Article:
Wanna make some legitimate woodworking clamps on the cheap? Why wouldn’t you! I was able to build 20 for about $30!
So first, a moment of confession. I disassembled a broken cam clamp I’d purchased many years ago to use as a template for my clamps. Whew, I feel better with that off my chest!
This is a great project to make a dent in that pile of scrap material you’ve been holding on to for longer than you care to admit. Which reminds me… I need to weed out my scrap pile… again 🙁
Just to make things easy, here are the downloadable plans for the project!
Using flat sawn stock will end up yielding the strongest clamps, but I wouldn’t get too hung up on this. So, for the clamp bodies, you’ll need 1″ thick stock cut into strips that are 1 1/2″ wide & 6 1/2″ long. When you turn these flat sawn pieces up on end, you get quarter sawn material in the direction of clamping force! Cut yourself a few extras for setup pieces…or don’t if you’re daring 😉 I used cherry, walnut, and pecan to make these clamps, but you can get away with most hardwoods. Maple is probably best suited for the project, though.
I added the dado to the top pieces next (refer to the drawings for all the particulars on this). With the dado finished, I moved on to cutting and shaping the inside of the clamps. I used the bandsaw to remove the majority of this material and then touched up the profile with the oscillating spindle sander.
To cut the slots in the back that accept the bar, I used the bandsaw. These slots need to be loose enough for the bar to easily slide in the top pieces of the clamp, but not so loose that the fit is sloppy. The slot in the bottom pieces can be a touch tighter.
Now it’s time to make a relief cut for the cam to press against and drill all of the split pin holes in the top pieces. Refer to the drawings for specifics and use stop blocks and fences to make the process go quicker. Here’s how I setup for the relief cut on my Rikon 10-325!
The last step for the tops is to drill a counter sunk hole on the underside just in front of where the bar slides in the piece. I’m using an 1/8″ pilot and countersink bit. Of course with a fence and stop blocks set up 🙂 I ran a 1″ screw into each of the clamps here. This helps to add a bit of rigidity right behind where the relief cut ends.
The next thing I did was make the cams for these clamps. These come out to a finished thickness of about 11/32″. The exact thickness isn’t super critical, just make sure it fits nicely in the dado previously cut in the tops. The process I used for making these cams was to machine the material to final thickness first. I then cut out one cam on the bandsaw and sanded it to it’s final shape. After this I transferred the pattern onto the remaining material that I’d previously machined and repeated the cutting and sanding operations.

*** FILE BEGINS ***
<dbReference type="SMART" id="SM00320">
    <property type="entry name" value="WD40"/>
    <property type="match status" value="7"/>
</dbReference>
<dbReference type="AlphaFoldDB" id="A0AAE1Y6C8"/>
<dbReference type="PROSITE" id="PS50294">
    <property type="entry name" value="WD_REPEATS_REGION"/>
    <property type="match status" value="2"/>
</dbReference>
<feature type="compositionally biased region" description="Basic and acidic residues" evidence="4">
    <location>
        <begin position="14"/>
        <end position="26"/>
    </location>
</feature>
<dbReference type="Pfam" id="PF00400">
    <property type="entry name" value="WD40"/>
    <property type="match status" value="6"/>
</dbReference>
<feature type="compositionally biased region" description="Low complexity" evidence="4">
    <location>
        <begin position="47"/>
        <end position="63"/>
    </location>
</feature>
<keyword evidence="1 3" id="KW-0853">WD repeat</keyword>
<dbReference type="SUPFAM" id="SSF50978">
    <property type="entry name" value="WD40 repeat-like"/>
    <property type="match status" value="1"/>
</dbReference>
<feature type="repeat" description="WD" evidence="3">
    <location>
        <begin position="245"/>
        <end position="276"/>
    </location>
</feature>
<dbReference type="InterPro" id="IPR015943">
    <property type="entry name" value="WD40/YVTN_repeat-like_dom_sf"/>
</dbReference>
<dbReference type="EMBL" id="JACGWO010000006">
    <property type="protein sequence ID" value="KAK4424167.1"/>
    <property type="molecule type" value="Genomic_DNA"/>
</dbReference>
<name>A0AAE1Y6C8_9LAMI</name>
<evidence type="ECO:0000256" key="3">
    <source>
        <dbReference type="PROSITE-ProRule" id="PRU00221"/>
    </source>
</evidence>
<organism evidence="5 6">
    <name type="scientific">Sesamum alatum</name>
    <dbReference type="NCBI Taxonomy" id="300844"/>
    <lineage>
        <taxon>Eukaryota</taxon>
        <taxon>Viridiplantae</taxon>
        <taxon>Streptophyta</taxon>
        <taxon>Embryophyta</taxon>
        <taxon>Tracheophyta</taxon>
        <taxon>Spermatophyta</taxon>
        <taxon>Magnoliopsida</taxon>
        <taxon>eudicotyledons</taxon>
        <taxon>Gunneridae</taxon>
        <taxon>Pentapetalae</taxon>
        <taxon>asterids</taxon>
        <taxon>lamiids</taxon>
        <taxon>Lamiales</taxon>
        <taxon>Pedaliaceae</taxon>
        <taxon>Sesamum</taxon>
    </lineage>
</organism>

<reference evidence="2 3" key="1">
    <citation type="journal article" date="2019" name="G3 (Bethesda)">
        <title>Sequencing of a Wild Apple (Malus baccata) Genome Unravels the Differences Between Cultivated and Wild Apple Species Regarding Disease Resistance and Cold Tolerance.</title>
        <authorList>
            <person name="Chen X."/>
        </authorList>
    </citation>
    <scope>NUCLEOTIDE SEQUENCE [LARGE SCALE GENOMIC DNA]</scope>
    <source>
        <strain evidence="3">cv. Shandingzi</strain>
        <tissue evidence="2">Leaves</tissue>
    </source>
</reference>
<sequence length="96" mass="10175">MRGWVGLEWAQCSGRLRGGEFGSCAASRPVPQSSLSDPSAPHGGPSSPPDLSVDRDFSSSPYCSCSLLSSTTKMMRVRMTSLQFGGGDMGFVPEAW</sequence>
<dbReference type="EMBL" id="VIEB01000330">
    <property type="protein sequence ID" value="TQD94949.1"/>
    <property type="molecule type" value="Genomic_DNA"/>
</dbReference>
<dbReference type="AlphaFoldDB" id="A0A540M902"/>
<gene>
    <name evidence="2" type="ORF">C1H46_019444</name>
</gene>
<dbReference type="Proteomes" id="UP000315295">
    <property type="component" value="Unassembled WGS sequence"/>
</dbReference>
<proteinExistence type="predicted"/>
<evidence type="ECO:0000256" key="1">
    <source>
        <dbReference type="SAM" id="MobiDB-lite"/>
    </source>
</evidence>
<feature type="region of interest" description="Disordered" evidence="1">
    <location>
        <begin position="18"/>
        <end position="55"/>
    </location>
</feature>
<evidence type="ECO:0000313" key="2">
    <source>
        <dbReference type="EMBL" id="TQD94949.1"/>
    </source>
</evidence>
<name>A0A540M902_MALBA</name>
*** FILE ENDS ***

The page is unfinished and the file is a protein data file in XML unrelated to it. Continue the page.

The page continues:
With all of the cams shaped, it’s time to drill some 9/64″ holes! This will allow a split pin to pass through it and be the pivot point for the cam. Setting up a fence and stop block on the drill press makes this a very quick and repeatable process.
With this done, you can install all three pins in the tops, as demonstrated by my lovely wife.
Little did we know our first daughter Annabelle was going to start her arrival at 2 a.m. that morning! We finished up in the shop about 12…
So, back to the project! Be sure to put the cams in, too, and make sure they are installed in the proper orientation.
Here’s Kathleen showing off her good work!
Now it’s time to drill the holes in the top of each bar. Once you’re done with this, be sure to knock off the burr that most likely formed during the process.
Now, grab all of the bars and bottom pieces and head back to the drill press. Position a bar into a bottom piece and drill the two pieces simultaneously. You’ll probably want a little cutting fluid handy since you’ll be drilling into steel. A little WD-40 or a drop of motor oil will do the trick. After the first hole has been drilled, go ahead and drive a pin through the first hole. This locks the pieces together so that you can move on to drilling the second hole.
With that one done, drive a pin through and the two pieces should be nice and snug.
With this done, slide the tops onto the bars and run a zip tie or rivet into the 1/8″ hole at the top of the bar. This will keep the top from falling off the bar when the clamp isn’t…clamping.
The last step is optional. Cut some sticky backed cork to fit on the jaws of each clamp. This will keep the clamps from maring your project.
If all goes well, you should have a nice little army of cam clamps ready to go to work!
I hope you enjoyed this project as much as I did and feel free to ask any questions you may have! Good luck and happy woodworking!